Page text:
UKWTA fears pouring boiler condensate down UK’s drains may risk the nation’s health and is calling for government-backed research.
Fears surrounding the knock-on effect of pouring condensing boilers' condensate (low level acidic water) into Britain's drains, have been raised by more than 100 members of the UK Water Treatment Association.
Condensate is increasingly making its way into UK drains and soakaways, following the government's decision to require all new domestic boilers be SEDBUK A or B rated.
Now that all new boilers installed in homes must be condensing and condensing boilers account for more than 50% of the sales in the commercial sector, the volume of condensate is only set to get bigger.
'We know that the condensate generated by the growing numbers of condensing boilers installed across the UK is low level acidic discharge. However, considering the age of much, if not most, of the drainage infrastructure and the huge quantity of condensate being discharged without treatment to the sewers, it seems a question we should ask and one we should consider having a viable response to, in case we discover that it is causing a problem,' says UKWTA technical director Tony Frost.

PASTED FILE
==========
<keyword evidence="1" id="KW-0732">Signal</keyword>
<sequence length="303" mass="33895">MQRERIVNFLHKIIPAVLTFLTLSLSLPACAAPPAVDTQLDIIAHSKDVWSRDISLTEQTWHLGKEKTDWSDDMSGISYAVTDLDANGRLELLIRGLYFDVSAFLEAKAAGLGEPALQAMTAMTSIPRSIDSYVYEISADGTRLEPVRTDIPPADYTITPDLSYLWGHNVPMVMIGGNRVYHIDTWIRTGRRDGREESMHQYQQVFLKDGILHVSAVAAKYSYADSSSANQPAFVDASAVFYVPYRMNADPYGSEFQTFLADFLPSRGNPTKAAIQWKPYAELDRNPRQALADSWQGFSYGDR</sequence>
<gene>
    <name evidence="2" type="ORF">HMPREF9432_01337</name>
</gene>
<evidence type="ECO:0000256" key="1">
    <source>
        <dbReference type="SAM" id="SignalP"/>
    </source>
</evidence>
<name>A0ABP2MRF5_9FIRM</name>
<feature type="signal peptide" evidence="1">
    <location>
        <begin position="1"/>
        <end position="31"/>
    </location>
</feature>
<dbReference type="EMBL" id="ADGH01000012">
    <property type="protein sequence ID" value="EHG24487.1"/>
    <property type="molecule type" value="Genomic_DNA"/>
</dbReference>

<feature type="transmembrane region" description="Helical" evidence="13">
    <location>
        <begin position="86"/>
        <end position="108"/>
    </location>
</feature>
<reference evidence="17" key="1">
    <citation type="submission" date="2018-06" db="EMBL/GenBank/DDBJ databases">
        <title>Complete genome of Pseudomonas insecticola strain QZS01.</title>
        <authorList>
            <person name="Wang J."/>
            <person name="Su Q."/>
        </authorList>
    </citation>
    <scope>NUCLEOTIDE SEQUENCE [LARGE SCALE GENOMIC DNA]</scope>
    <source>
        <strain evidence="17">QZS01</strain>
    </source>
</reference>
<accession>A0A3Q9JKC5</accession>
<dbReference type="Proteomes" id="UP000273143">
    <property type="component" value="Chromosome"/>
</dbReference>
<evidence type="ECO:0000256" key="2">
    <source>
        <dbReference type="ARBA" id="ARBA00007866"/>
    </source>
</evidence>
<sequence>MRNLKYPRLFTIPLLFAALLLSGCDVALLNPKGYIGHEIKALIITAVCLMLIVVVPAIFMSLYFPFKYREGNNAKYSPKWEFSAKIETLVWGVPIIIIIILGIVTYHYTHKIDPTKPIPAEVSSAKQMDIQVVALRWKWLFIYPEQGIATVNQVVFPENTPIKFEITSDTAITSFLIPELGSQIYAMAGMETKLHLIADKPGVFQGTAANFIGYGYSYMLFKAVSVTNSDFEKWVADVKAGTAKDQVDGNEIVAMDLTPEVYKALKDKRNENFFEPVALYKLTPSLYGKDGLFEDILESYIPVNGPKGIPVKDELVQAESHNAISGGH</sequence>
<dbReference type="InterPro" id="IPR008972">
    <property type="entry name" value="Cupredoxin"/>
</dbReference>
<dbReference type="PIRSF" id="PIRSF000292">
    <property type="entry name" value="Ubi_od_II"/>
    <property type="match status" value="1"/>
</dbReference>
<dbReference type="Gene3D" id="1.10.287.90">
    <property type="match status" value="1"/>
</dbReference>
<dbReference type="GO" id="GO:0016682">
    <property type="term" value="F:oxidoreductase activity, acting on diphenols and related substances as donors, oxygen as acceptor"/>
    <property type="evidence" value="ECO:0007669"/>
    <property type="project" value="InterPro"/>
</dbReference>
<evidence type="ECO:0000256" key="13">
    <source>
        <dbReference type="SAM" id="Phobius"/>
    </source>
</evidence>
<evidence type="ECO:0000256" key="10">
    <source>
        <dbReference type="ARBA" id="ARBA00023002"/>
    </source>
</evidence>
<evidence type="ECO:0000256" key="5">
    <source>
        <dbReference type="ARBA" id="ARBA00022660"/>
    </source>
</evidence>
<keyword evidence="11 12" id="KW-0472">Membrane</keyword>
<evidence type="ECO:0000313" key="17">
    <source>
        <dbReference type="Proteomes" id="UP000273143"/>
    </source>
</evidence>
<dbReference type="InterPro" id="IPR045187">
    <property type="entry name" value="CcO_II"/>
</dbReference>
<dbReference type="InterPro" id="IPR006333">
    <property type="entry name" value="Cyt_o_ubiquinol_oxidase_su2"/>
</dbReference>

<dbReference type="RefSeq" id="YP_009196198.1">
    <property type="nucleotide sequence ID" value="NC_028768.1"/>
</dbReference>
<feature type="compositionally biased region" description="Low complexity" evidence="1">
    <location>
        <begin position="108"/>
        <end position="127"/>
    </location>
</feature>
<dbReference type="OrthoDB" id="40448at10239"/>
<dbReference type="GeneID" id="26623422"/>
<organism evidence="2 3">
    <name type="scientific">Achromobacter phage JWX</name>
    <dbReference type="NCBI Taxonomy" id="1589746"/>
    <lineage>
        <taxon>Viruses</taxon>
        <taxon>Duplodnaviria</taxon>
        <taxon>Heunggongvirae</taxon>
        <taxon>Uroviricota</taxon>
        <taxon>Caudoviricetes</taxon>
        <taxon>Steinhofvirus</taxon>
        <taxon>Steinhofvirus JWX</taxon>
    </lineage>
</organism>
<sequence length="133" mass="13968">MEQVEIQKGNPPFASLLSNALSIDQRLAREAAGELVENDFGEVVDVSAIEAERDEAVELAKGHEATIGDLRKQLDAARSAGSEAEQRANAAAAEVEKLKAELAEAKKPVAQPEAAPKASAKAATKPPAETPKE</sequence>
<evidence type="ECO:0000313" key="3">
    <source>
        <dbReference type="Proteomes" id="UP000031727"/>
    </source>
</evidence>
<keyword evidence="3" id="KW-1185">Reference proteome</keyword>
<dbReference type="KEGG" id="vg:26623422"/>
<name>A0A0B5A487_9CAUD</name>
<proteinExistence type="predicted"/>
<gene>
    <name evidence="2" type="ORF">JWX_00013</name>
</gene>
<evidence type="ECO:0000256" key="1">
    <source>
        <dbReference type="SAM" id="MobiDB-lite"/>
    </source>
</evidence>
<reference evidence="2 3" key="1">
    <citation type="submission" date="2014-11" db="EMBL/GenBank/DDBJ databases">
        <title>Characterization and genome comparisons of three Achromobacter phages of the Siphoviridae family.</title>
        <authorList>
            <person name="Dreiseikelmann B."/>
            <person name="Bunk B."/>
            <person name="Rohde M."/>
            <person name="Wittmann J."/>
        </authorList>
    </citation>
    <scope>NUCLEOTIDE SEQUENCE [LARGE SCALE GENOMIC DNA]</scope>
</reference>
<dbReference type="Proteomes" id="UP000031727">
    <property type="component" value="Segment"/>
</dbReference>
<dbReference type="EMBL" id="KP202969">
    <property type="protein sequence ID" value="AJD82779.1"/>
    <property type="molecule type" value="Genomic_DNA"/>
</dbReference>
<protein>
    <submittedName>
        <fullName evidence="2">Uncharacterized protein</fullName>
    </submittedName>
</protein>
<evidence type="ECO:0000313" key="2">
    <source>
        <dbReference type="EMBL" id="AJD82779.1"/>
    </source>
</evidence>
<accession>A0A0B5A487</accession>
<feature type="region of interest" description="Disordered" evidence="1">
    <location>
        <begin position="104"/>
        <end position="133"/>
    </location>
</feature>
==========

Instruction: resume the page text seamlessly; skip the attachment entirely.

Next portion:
Tony Frost also expressed concern about the possibilty that drinking water could be affected which therefore required careful attention by the government.
Frank Rogalla of Black and Veatch, a multi-national sewage water and energy engineering services company, said 'My gut reaction is that this is a small drop in a rather big stream.'
A condensing boiler from an average household will produce approximately 800 litres of acid per year at pH4 level.
'The average household produces 800 litres of water a day' he added.
As more condensing boilers are installed, conservative estimates suggest that in two years time, 50 million litres of acid at pH4 could be added to UK drains each week.
'The fact that several manufacturers have introduced condensate neutraliser products would suggest that the concern is wider spread than might initially be thought,' said Frost.
'The environmental consequences are potentially huge and, until now, little interest has been shown in addressing the potential problem,' he added.